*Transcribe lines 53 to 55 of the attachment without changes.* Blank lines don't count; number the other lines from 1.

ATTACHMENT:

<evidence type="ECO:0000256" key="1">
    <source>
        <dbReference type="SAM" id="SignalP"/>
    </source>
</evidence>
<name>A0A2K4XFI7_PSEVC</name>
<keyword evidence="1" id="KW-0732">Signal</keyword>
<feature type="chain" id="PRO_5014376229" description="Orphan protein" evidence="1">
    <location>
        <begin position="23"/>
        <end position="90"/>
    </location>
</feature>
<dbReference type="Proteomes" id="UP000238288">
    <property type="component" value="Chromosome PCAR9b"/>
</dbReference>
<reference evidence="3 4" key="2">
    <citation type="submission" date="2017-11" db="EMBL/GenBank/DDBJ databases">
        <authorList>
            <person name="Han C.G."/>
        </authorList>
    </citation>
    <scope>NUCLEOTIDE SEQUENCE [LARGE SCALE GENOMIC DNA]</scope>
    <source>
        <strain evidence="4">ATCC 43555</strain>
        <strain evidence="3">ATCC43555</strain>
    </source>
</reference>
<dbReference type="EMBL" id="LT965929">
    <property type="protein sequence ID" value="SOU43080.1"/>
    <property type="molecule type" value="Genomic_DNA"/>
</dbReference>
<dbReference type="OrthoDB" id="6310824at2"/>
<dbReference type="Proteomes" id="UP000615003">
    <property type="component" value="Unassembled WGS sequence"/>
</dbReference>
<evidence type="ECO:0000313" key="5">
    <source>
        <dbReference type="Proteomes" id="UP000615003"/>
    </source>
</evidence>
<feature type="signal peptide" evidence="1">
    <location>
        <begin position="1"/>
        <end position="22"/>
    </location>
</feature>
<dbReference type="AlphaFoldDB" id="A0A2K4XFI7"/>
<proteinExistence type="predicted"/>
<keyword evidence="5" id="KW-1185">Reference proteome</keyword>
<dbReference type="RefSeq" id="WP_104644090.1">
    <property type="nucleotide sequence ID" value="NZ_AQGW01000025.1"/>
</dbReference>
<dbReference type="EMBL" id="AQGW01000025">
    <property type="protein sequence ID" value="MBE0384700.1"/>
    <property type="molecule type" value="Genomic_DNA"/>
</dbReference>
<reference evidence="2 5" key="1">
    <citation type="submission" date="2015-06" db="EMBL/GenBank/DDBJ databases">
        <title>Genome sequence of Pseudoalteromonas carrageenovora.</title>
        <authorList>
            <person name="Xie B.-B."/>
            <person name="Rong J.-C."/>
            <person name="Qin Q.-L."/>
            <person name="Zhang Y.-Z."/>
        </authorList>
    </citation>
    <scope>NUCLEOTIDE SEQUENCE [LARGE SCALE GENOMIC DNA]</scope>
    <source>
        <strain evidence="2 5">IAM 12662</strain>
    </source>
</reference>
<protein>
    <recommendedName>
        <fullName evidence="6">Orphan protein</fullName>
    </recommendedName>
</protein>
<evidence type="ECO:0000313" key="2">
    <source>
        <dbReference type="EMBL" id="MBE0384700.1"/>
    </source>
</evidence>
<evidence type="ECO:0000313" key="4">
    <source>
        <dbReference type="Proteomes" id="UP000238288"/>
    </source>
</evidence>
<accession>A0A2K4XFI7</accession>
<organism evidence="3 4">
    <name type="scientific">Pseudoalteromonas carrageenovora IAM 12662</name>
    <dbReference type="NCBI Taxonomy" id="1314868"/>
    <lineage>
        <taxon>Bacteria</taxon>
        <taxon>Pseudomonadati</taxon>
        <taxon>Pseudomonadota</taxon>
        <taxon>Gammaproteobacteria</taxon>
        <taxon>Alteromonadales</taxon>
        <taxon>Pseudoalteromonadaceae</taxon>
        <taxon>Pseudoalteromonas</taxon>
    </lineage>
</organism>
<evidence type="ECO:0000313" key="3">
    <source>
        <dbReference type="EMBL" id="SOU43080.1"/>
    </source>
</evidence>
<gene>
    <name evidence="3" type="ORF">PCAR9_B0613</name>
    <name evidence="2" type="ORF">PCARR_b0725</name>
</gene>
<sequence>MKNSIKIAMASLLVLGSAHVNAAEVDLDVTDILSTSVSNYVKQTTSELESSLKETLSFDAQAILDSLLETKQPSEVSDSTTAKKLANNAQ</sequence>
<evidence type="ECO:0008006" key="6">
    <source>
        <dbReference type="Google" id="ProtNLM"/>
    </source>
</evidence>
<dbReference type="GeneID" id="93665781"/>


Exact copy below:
</dbReference>
<dbReference type="EMBL" id="AQGW01000025">
    <property type="protein sequence ID" value="MBE0384700.1"/>